March 2, 2020
Many of you are aware of the coronavirus that began in China and has now expanded to other countries around the globe.
The coronavirus disease (COVID-19) was first reported in Wuhan, China, on 31 December 2019. Initially the bulk of cases and fatalities were confined to China, but the virus has since spread internationally. Within the last week there have been newly identified cases in California, Brazil as well as Nigeria. At the time of writing the virus has infected thousands of people globally and more than 3,000 deaths have been recorded.
The situation continues to evolve. For now, it appears that new infections outside China are now outpacing those within the country. Government authorities in infected countries have taken preventative measures, including the closure of schools, and the banning of public gatherings, as well as testing and quarantine of suspected individuals. We expect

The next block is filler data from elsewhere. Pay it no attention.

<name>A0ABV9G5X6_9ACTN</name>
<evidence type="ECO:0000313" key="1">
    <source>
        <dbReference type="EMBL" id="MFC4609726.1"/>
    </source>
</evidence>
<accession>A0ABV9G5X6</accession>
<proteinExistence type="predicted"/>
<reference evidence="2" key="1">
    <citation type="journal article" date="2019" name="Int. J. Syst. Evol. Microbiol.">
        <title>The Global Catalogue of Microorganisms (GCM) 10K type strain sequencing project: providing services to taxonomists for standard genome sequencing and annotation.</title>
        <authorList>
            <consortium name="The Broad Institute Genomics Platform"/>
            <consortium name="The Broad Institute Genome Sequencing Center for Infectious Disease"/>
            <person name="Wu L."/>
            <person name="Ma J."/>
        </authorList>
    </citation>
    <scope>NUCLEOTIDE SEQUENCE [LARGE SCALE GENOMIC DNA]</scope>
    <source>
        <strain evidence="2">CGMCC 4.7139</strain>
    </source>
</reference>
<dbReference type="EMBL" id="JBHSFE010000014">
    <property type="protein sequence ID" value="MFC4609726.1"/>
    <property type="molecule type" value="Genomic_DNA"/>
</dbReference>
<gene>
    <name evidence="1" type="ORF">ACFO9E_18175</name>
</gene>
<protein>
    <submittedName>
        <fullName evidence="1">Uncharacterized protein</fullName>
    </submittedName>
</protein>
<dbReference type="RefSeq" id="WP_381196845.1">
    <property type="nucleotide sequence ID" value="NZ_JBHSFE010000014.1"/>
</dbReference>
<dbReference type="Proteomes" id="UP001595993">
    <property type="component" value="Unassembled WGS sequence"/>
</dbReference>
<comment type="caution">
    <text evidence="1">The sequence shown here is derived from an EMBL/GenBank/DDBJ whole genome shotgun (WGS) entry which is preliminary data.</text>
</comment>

these measures to continue.
Investors have been unnerved by the steady march of the new coronavirus around the globe, and the growing threat it poses to economic growth. Financial markets around the world fell markedly in the preceding week as economists issued increasingly negative predictions of the extent to which the coronavirus outbreak would impact economies around the world.
Near term effects are certain. For the next few months, holidays, conferences, business meetings and trade shows will be cancelled across the globe. Airlines, airports, hotels and related travel industry participants will be impacted. The oil price, which depends on the demand for fuel, will be negatively impacted. Companies with supply chains dependent on China, such as consumer electronics and IT hardware businesses, will struggle to manufacture products and will lose sales. Consumption at restaurants and shopping malls will fall.